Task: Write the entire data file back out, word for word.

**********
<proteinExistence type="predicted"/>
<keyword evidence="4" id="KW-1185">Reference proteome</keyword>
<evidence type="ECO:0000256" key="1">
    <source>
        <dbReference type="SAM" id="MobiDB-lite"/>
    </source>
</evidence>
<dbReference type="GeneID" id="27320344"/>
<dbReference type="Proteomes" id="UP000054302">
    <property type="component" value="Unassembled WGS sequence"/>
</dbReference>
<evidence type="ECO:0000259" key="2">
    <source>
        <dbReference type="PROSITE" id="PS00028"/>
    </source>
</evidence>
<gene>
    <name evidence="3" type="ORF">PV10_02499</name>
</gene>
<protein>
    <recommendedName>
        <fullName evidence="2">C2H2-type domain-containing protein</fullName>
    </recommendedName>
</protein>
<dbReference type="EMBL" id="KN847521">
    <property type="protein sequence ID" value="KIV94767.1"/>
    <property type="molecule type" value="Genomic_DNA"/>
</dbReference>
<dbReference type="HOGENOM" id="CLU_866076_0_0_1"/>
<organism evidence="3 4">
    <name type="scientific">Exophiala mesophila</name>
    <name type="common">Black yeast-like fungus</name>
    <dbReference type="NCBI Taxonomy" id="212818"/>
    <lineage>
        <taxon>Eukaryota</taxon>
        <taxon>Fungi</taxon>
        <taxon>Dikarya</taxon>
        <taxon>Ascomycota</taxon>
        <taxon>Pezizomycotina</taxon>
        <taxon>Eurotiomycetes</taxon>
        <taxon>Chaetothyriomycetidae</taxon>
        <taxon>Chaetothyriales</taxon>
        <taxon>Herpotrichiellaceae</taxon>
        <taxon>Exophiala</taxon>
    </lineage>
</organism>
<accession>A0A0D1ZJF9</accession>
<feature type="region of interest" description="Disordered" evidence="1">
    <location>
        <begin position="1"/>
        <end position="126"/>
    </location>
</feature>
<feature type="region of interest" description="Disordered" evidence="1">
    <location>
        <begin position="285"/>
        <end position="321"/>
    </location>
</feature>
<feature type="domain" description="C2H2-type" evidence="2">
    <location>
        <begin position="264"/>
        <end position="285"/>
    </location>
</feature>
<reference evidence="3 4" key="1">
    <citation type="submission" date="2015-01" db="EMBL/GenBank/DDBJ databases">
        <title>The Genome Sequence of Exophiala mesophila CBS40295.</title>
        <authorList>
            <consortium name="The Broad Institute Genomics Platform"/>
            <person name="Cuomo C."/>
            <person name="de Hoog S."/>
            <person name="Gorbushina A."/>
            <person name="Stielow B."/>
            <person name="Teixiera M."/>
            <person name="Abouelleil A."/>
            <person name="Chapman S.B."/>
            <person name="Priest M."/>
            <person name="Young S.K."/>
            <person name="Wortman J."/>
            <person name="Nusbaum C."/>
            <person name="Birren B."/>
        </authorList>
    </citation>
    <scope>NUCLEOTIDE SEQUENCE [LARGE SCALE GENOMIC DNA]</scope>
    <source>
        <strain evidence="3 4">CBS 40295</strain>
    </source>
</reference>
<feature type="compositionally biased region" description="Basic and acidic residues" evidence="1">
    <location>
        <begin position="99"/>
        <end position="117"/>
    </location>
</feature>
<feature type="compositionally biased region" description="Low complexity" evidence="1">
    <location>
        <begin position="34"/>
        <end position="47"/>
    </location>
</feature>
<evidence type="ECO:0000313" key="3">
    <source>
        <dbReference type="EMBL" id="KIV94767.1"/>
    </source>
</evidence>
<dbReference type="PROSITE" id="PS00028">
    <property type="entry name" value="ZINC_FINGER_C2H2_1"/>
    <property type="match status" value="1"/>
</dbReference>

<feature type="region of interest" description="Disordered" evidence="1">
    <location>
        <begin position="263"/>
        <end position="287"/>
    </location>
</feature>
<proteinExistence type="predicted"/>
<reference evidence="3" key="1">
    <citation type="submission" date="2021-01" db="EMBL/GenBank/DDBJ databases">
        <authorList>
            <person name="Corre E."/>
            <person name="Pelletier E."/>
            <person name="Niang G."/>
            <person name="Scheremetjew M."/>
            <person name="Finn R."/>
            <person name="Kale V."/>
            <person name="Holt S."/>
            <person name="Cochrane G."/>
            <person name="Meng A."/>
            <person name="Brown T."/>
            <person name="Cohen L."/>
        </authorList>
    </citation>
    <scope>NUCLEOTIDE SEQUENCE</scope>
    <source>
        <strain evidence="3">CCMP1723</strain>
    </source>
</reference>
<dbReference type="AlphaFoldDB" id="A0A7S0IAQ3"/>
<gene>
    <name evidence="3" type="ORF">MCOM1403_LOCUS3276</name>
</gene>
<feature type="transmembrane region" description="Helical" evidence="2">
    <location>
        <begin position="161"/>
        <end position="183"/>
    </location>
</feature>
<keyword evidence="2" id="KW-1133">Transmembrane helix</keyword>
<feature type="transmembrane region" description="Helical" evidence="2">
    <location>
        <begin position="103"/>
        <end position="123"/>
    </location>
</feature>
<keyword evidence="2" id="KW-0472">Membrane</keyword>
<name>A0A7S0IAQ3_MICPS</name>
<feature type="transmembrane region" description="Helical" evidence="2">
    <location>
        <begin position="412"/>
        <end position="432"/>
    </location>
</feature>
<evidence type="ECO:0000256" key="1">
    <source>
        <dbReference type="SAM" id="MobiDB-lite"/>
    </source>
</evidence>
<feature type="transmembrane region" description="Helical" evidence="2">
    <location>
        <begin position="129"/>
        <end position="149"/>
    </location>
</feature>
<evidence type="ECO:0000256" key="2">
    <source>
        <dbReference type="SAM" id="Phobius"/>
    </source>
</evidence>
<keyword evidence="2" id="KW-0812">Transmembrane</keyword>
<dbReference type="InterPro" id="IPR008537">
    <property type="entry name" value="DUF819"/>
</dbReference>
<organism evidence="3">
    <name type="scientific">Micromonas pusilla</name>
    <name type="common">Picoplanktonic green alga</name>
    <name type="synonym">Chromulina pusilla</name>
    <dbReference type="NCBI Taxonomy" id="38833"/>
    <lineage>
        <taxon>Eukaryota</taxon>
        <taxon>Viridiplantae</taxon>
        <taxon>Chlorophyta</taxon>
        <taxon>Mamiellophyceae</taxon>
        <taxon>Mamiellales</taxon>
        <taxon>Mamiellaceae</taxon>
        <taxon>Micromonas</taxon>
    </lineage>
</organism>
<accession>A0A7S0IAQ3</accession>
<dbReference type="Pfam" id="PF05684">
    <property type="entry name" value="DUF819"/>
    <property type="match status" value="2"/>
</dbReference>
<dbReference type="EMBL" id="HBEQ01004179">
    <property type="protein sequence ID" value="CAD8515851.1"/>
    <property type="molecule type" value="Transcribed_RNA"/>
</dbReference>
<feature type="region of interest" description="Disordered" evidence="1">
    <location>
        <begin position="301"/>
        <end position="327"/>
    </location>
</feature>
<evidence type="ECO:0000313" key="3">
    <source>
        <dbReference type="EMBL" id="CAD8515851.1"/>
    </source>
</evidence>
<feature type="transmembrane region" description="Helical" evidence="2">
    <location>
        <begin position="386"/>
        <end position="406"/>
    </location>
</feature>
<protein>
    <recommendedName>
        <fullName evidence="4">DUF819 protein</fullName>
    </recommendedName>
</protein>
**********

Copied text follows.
<proteinExistence type="predicted"/>
<keyword evidence="4" id="KW-1185">Reference proteome</keyword>
<evidence type="ECO:0000256" key="1">
    <source>
        <dbReference type="SAM" id="MobiDB-lite"/>
    </source>
</evidence>
<dbReference type="GeneID" id="27320344"/>
<dbReference type="Proteomes" id="UP000054302">
    <property type="component" value="Unassembled WGS sequence"/>
</dbReference>
<evidence type="ECO:0000259" key="2">
    <source>
        <dbReference type="PROSITE" id="PS00028"/>
    </source>
</evidence>
<gene>
    <name evidence="3" type="ORF">PV10_02499</name>
</gene>
<protein>
    <recommendedName>
        <fullName evidence="2">C2H2-type domain-containing protein</fullName>
    </recommendedName>
</protein>
<dbReference type="EMBL" id="KN847521">
    <property type="protein sequence ID" value="KIV94767.1"/>
    <property type="molecule type" value="Genomic_DNA"/>
</dbReference>
<dbReference type="HOGENOM" id="CLU_866076_0_0_1"/>
<organism evidence="3 4">
    <name type="scientific">Exophiala mesophila</name>
    <name type="common">Black yeast-like fungus</name>
    <dbReference type="NCBI Taxonomy" id="212818"/>
    <lineage>
        <taxon>Eukaryota</taxon>
        <taxon>Fungi</taxon>
        <taxon>Dikarya</taxon>
        <taxon>Ascomycota</taxon>
        <taxon>Pezizomycotina</taxon>
        <taxon>Eurotiomycetes</taxon>
        <taxon>Chaetothyriomycetidae</taxon>
        <taxon>Chaetothyriales</taxon>
        <taxon>Herpotrichiellaceae</taxon>
        <taxon>Exophiala</taxon>
    </lineage>
</organism>
<accession>A0A0D1ZJF9</accession>
<feature type="region of interest" description="Disordered" evidence="1">
    <location>
        <begin position="1"/>
        <end position="126"/>
    </location>
</feature>
<feature type="region of interest" description="Disordered" evidence="1">
    <location>
        <begin position="285"/>
        <end position="321"/>
    </location>
</feature>
<feature type="domain" description="C2H2-type" evidence="2">
    <location>
        <begin position="264"/>
        <end position="285"/>
    </location>
</feature>
<reference evidence="3 4" key="1">
    <citation type="submission" date="2015-01" db="EMBL/GenBank/DDBJ databases">
        <title>The Genome Sequence of Exophiala mesophila CBS40295.</title>
        <authorList>
            <consortium name="The Broad Institute Genomics Platform"/>
            <person name="Cuomo C."/>
            <person name="de Hoog S."/>
            <person name="Gorbushina A."/>
            <person name="Stielow B."/>
            <person name="Teixiera M."/>
            <person name="Abouelleil A."/>
            <person name="Chapman S.B."/>
            <person name="Priest M."/>
            <person name="Young S.K."/>
            <person name="Wortman J."/>
            <person name="Nusbaum C."/>
            <person name="Birren B."/>
        </authorList>
    </citation>
    <scope>NUCLEOTIDE SEQUENCE [LARGE SCALE GENOMIC DNA]</scope>
    <source>
        <strain evidence="3 4">CBS 40295</strain>
    </source>
</reference>
<feature type="compositionally biased region" description="Basic and acidic residues" evidence="1">
    <location>
        <begin position="99"/>
        <end position="117"/>
    </location>
</feature>
<feature type="compositionally biased region" description="Low complexity" evidence="1">
    <location>
        <begin position="34"/>
        <end position="47"/>
    </location>
</feature>
<evidence type="ECO:0000313" key="3">
    <source>
        <dbReference type="EMBL" id="KIV94767.1"/>
    </source>
</evidence>
<dbReference type="PROSITE" id="PS00028">
    <property type="entry name" value="ZINC_FINGER_C2H2_1"/>
    <property type="match status" value="1"/>
</dbReference>

<feature type="region of interest" description="Disordered" evidence="1">
    <location>
        <begin position="263"/>
        <end position="287"/>
    </location>
</feature>
<proteinExistence type="predicted"/>
<reference evidence="3" key="1">
    <citation type="submission" date="2021-01" db="EMBL/GenBank/DDBJ databases">
        <authorList>
            <person name="Corre E."/>
            <person name="Pelletier E."/>
            <person name="Niang G."/>
            <person name="Scheremetjew M."/>
            <person name="Finn R."/>
            <person name="Kale V."/>
            <person name="Holt S."/>
            <person name="Cochrane G."/>
            <person name="Meng A."/>
            <person name="Brown T."/>
            <person name="Cohen L."/>
        </authorList>
    </citation>
    <scope>NUCLEOTIDE SEQUENCE</scope>
    <source>
        <strain evidence="3">CCMP1723</strain>
    </source>
</reference>
<dbReference type="AlphaFoldDB" id="A0A7S0IAQ3"/>
<gene>
    <name evidence="3" type="ORF">MCOM1403_LOCUS3276</name>
</gene>
<feature type="transmembrane region" description="Helical" evidence="2">
    <location>
        <begin position="161"/>
        <end position="183"/>
    </location>
</feature>
<keyword evidence="2" id="KW-1133">Transmembrane helix</keyword>
<feature type="transmembrane region" description="Helical" evidence="2">
    <location>
        <begin position="103"/>
        <end position="123"/>
    </location>
</feature>
<keyword evidence="2" id="KW-0472">Membrane</keyword>
<name>A0A7S0IAQ3_MICPS</name>
<feature type="transmembrane region" description="Helical" evidence="2">
    <location>
        <begin position="412"/>
        <end position="432"/>
    </location>
</feature>
<evidence type="ECO:0000256" key="1">
    <source>
        <dbReference type="SAM" id="MobiDB-lite"/>
    </source>
</evidence>
<feature type="transmembrane region" description="Helical" evidence="2">
    <location>
        <begin position="129"/>
        <end position="149"/>
    </location>
</feature>
<evidence type="ECO:0000256" key="2">
    <source>
        <dbReference type="SAM" id="Phobius"/>
    </source>
</evidence>
<keyword evidence="2" id="KW-0812">Transmembrane</keyword>
<dbReference type="InterPro" id="IPR008537">
    <property type="entry name" value="DUF819"/>
</dbReference>
<organism evidence="3">
    <name type="scientific">Micromonas pusilla</name>
    <name type="common">Picoplanktonic green alga</name>
    <name type="synonym">Chromulina pusilla</name>
    <dbReference type="NCBI Taxonomy" id="38833"/>
    <lineage>
        <taxon>Eukaryota</taxon>
        <taxon>Viridiplantae</taxon>
        <taxon>Chlorophyta</taxon>
        <taxon>Mamiellophyceae</taxon>
        <taxon>Mamiellales</taxon>
        <taxon>Mamiellaceae</taxon>
        <taxon>Micromonas</taxon>
    </lineage>
</organism>
<accession>A0A7S0IAQ3</accession>
<dbReference type="Pfam" id="PF05684">
    <property type="entry name" value="DUF819"/>
    <property type="match status" value="2"/>
</dbReference>
<dbReference type="EMBL" id="HBEQ01004179">
    <property type="protein sequence ID" value="CAD8515851.1"/>
    <property type="molecule type" value="Transcribed_RNA"/>
</dbReference>
<feature type="region of interest" description="Disordered" evidence="1">
    <location>
        <begin position="301"/>
        <end position="327"/>
    </location>
</feature>
<evidence type="ECO:0000313" key="3">
    <source>
        <dbReference type="EMBL" id="CAD8515851.1"/>
    </source>
</evidence>
<feature type="transmembrane region" description="Helical" evidence="2">
    <location>
        <begin position="386"/>
        <end position="406"/>
    </location>
</feature>
<protein>
    <recommendedName>
        <fullName evidence="4">DUF819 protein</fullName>
    </recommendedName>
</protein>